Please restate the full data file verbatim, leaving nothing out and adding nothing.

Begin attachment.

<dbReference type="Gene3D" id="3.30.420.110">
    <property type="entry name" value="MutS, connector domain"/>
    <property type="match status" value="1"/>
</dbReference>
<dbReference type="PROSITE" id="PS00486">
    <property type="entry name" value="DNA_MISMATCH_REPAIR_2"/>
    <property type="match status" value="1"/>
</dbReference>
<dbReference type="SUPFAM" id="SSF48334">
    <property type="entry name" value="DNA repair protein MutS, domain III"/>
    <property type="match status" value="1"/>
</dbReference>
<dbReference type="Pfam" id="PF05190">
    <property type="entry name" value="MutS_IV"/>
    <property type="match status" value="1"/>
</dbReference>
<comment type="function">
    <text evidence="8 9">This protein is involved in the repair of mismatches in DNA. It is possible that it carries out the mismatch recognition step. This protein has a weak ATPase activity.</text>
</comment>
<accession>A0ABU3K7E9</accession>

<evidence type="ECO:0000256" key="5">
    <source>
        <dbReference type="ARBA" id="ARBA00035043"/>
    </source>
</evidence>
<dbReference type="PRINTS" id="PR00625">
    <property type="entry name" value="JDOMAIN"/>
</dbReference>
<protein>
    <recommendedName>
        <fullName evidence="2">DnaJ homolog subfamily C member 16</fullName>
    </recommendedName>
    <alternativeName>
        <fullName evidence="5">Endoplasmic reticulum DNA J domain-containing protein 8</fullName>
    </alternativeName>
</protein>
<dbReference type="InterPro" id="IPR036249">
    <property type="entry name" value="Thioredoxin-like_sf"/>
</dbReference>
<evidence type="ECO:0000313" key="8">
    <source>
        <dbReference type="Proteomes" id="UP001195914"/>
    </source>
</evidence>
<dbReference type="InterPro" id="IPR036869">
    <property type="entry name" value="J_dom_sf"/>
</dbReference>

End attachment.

<dbReference type="Gene3D" id="3.30.420.110">
    <property type="entry name" value="MutS, connector domain"/>
    <property type="match status" value="1"/>
</dbReference>
<dbReference type="PROSITE" id="PS00486">
    <property type="entry name" value="DNA_MISMATCH_REPAIR_2"/>
    <property type="match status" value="1"/>
</dbReference>
<dbReference type="SUPFAM" id="SSF48334">
    <property type="entry name" value="DNA repair protein MutS, domain III"/>
    <property type="match status" value="1"/>
</dbReference>
<dbReference type="Pfam" id="PF05190">
    <property type="entry name" value="MutS_IV"/>
    <property type="match status" value="1"/>
</dbReference>
<comment type="function">
    <text evidence="8 9">This protein is involved in the repair of mismatches in DNA. It is possible that it carries out the mismatch recognition step. This protein has a weak ATPase activity.</text>
</comment>
<accession>A0ABU3K7E9</accession>

<evidence type="ECO:0000256" key="5">
    <source>
        <dbReference type="ARBA" id="ARBA00035043"/>
    </source>
</evidence>
<dbReference type="PRINTS" id="PR00625">
    <property type="entry name" value="JDOMAIN"/>
</dbReference>
<protein>
    <recommendedName>
        <fullName evidence="2">DnaJ homolog subfamily C member 16</fullName>
    </recommendedName>
    <alternativeName>
        <fullName evidence="5">Endoplasmic reticulum DNA J domain-containing protein 8</fullName>
    </alternativeName>
</protein>
<dbReference type="InterPro" id="IPR036249">
    <property type="entry name" value="Thioredoxin-like_sf"/>
</dbReference>
<evidence type="ECO:0000313" key="8">
    <source>
        <dbReference type="Proteomes" id="UP001195914"/>
    </source>
</evidence>
<dbReference type="InterPro" id="IPR036869">
    <property type="entry name" value="J_dom_sf"/>
</dbReference>